Caire - Content Aware Image Resize library

1
SvenSven www.GSA-Online.de
Just got to know about this amazing stuff.

Caire is a content aware image resize library based on Seam Carving for Content-Aware Image Resizing paper.

https://github.com/esimov/caire

Meaning it will resize objects in an image, based on heat-map and other things. It is not resizing each part of the image with same metric.

Comments

  • 0
    DeeeeeeeeDeeeeeeee the Americas
    What a simple, yet powerful, idea! :o

    I just re-did a WP site yesterday so that the changes I made a while ago now deal with the registered thumbnail images, not file paths, which is better b/c then WP chooses the size out of best available, instead of default (largest), as I had it.

    It's great when it re-sizes and the subject of the image is there. Sad, weird, or lame when it doesn't. (often)

    This is a new idea to me. Is Seam Carving slow? If not, would be great for CMSes. That brings me to a question I had about that...lol
  • 0
    SvenSven www.GSA-Online.de
    It is of course way slower than normal resize on percentage or simple new with/height only. Think of the many operations that have to be done to decide what can be stretched and what should be in same shape.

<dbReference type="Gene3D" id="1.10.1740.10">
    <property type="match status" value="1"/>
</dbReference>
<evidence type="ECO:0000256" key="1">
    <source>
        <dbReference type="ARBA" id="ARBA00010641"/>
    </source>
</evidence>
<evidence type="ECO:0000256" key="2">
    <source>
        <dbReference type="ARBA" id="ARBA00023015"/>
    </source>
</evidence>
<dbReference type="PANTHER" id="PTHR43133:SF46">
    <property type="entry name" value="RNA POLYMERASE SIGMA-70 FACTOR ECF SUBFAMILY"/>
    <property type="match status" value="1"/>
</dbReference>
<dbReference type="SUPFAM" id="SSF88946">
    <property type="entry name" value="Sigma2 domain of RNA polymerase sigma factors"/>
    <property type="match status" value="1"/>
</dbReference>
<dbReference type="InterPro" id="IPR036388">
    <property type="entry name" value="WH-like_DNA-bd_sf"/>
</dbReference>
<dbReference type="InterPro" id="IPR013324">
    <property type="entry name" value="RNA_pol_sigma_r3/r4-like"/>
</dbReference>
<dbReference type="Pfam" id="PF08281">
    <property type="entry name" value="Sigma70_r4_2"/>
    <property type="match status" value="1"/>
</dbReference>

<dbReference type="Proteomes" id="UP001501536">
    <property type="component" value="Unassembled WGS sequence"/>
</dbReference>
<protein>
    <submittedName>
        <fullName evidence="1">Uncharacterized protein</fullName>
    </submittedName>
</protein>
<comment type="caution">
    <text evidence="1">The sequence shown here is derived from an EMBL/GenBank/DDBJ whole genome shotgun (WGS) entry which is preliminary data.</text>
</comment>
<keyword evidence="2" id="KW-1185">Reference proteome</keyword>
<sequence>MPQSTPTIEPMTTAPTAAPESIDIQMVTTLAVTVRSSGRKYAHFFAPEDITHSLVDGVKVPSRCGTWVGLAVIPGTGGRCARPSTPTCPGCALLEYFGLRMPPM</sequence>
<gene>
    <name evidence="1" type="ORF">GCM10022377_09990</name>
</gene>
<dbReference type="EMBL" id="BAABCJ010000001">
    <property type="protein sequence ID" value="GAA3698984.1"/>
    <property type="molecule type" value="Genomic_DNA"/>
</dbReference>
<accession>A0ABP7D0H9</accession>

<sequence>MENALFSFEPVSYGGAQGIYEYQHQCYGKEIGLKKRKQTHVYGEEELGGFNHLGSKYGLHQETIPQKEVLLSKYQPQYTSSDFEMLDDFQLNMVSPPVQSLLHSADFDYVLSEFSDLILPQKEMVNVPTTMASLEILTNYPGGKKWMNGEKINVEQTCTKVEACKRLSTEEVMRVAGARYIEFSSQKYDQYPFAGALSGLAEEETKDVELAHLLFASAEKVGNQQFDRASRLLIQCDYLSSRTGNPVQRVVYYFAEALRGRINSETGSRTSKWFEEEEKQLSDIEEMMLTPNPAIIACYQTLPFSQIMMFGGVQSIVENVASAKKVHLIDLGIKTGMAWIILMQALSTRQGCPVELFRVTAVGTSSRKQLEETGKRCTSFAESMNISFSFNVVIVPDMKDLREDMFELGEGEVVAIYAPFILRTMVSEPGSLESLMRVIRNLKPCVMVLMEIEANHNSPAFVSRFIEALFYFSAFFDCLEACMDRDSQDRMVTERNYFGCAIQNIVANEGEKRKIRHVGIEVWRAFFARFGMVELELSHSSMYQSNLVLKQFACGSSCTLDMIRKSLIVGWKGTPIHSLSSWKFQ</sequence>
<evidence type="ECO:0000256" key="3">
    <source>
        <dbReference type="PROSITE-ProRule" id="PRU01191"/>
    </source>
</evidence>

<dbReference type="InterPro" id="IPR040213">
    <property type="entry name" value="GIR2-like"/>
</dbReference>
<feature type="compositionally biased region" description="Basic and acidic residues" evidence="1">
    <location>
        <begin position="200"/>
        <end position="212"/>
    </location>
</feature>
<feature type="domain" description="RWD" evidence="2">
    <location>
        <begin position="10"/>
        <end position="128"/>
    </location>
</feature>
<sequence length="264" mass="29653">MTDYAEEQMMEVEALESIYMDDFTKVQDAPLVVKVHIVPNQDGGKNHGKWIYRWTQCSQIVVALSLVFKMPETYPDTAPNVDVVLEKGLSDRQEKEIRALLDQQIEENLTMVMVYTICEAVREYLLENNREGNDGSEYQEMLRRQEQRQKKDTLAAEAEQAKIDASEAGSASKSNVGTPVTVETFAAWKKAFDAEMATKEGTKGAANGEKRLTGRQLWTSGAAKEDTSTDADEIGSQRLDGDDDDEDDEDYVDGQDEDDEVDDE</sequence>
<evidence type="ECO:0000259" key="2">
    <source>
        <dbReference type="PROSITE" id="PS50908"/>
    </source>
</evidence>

The samples on the page show the good result.

    However, I never tried it myself. Just find it interesting and a new way of doing this.
  • 0
    DeeeeeeeeDeeeeeeee the Americas
    Definitely a cool idea, either way, no doubt! Agreed; very interesting concept.

    This had me wondering if there might be other methods out there already that can help resize intelligently. I've been busy and not as my computer for days, except to briefly so I haven't yet checked if this (or oter methods) already exist.

    So I started looking at tons of images and considering a faster way to calculate what is important as a subject, and how to differentiate backgrounds from  foregrounds.

    It's often not so obvious. :| Same limitation as even such a novel resizing method as Seam Carving.

    But for some images, for example images with just a subject on a plain black or white or mostly plain background, wouldn't comparative counts of color and image data every X or Y rows or columns (to save time calculating) be an easy way to find a fairly constant background, and then just clip the image at the point where the data becomes more disparate row by row, or column by column, with simple statistical calculation.

    For on-the-fly stuff, I see that cutting down the number of calculations is key.

    Definitely not the same method, or nearly as cool as Seam Carving, but it seems that this might work for images with clearly defined backgrounds.
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